Though Halloween is widely considered an American holiday, many of the festivities that culminate around the last day of October have been ‘borrowed’ from other cultures over the years. Jack-o’-lanterns, for instance, originated in Ireland – though originally, the Irish carved turnips and not pumpkins. Bobbing for apples is better known as ‘apple dookin’’ to the Scots, who were the first people to honor that inherently unhygienic tradition. As for honoring the dead around harvest time – well, that custom dates back to the Pagan era.
Besides, the concept of Halloween is not strictly limited to U.S. culture. Though they may take place at different times of the year (and involve some customs that seem highly bizarre to Americans), similar traditions can be found all over the world.
Mexico (plus some Latin America)
Outside the English-speaking nations, arguably the most widely known Halloween-esque holiday is Mexico’s Dia de los Muertos, or the Day of the Dead. This annual festival combines All Saints’ Day, a Catholic observance that takes place every year on Nov. 1, and a traditional Aztec feast in honor of the goddess Mictecacihuatl. Dia de los Muertos is a national holiday, so banks and businesses are closed and workers are given the day off. What do they do with this extra time on their hands? Well, most of them don costumes that evoke supernatural folklore (corpses and skeletons are typically the most popular choices) and bring gifts to their deceased relatives in the local cemetery. Today, the holiday is celebrated throughout Latin America.
The Welsh celebrate Nos Calan Gaeaf, or ‘the night before winter begins’, by lighting a traditional bonfire known as the coelcerth. Each family member places a white tile with his or her name around the fire. When the last flame goes out, each person grabs their respective tile and rushes out of the house; the last person out the door will die within one year’s time. Another Welsh custom says that young boys who sleep with dried ivy leaves beneath their pillow will be able to tell witches apart from everyone else; girls, on the other hand, should use a crushed rose briar.
Though it typically falls in August or September, The Chinese Ghost Festival shares many similarities with Halloween. During the fall harvest, it is said that the gates of hell are opened and undead spirits who did not pay proper tribute before their passing are free to wander among the living. Family and friends of the deceased leave food and beverages, just in case they receive any late-night visitors. They also burn fake money to appease the underworld spirits.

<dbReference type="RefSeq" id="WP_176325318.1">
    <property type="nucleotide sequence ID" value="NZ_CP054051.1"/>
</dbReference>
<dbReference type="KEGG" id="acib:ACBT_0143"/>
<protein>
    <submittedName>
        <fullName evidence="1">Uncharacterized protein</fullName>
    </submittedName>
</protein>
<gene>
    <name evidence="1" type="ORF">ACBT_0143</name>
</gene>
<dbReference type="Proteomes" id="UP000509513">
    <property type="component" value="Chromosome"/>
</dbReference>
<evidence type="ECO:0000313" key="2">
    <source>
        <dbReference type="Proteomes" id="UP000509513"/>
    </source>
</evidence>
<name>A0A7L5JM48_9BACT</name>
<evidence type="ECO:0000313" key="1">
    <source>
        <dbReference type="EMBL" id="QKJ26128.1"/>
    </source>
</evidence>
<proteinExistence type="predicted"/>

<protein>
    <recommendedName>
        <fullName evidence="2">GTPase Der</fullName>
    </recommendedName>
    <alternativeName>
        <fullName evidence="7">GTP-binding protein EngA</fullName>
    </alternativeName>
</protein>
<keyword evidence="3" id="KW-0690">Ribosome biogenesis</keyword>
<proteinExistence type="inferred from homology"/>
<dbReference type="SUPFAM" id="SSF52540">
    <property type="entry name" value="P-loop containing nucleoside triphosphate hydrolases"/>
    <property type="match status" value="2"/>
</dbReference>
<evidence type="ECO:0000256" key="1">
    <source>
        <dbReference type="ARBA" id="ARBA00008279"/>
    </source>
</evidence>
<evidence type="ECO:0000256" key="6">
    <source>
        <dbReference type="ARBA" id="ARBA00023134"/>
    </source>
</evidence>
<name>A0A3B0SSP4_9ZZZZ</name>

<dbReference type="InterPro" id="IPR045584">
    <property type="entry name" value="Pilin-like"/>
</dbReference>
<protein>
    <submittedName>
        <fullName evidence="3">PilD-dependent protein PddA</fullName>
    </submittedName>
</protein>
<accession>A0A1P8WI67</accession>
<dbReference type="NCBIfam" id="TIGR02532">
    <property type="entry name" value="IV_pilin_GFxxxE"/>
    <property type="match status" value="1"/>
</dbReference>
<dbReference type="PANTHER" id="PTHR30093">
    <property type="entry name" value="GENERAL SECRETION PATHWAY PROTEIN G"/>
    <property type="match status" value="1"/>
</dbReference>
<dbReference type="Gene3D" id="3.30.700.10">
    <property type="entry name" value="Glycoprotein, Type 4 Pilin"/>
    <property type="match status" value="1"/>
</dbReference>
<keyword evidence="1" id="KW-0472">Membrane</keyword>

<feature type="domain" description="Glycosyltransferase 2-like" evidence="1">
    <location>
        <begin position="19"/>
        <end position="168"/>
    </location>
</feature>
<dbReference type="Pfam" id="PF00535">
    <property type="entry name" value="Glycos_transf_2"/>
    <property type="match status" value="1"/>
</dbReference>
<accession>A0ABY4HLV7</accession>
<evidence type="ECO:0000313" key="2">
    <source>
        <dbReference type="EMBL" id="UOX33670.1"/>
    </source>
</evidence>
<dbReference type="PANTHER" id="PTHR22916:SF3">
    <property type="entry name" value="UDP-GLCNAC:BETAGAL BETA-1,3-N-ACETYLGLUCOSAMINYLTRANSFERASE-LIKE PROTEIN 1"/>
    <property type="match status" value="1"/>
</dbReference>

People in Guatemala, on the other hand, burn effigies of the Devil every Dec. 7. Not surprisingly, this festive tradition began after the Spaniards had colonized most of Central America and spread Christianity throughout the land. Originally, celebrants burned piles of garbage to symbolize the destruction of satanic forces, which ostensibly makes room for purer thoughts and motives. But today, they set fire to ornate effigies that can be twice the size of a human adult. And if this festival didn’t sound extreme enough, many of the effigies are stuffed with fireworks and doused with gasoline prior to ignition – though measures are taken to ensure the spectators remain safe.
The Polish tradition of Zaduszki is slightly subtler. Every All Saints’ Day, Poles visit the graves of all their deceased relatives and ancestors. Every person places a lit candle on each grave, remaining completely silent throughout the procession. For many, an extravagant feast that doubles as a family reunion follows the trip to the cemetery.
Some Halloween celebrations last for much longer than one day, such as the Odo Festival honored by the people of Nigeria. The festivities typically kick off in December, when the odo (deceased relatives) crawl out of the underworld. Following a series of ‘welcome home’ parties, the ghosts spend months hanging out with their living relatives; some may even take the opportunity to visit their ancestral homes or simply travel the globe. The holiday concludes with an emotional farewell ceremony, which can take place as late as August.
Vietnam’s mid-Autumn festival, Tết Trung Thu, shares some similarities to Halloween. On this day, lost (or ‘homeless’) souls depart hell for the land of the living, where they beg forgiveness for past transgressions. What makes Tết Trung Thu so unusual is that it typically falls on the same day as Vu Lan, or as it is commonly known to Buddhists throughout Vietnam, Mother’s Day.
We’ll end with Japan, one of the countries to adopt an annual Halloween tradition in recent years. Every year, Kanagawa Prefecture hosts the Kawasaki Halloween Parade. Throughout the day, the streets of Kanagawa are lined with paraders – most of them young children – decked out in full costume. And while this holds the distinction as Japan’s largest parade, it continues to grow every year; the 2011 processional featured more than 3,500 participants, up 500 from the previous year.
However and wherever you choose to go about it, have a festive (and safe) Halloween holiday!
By Brad Nehring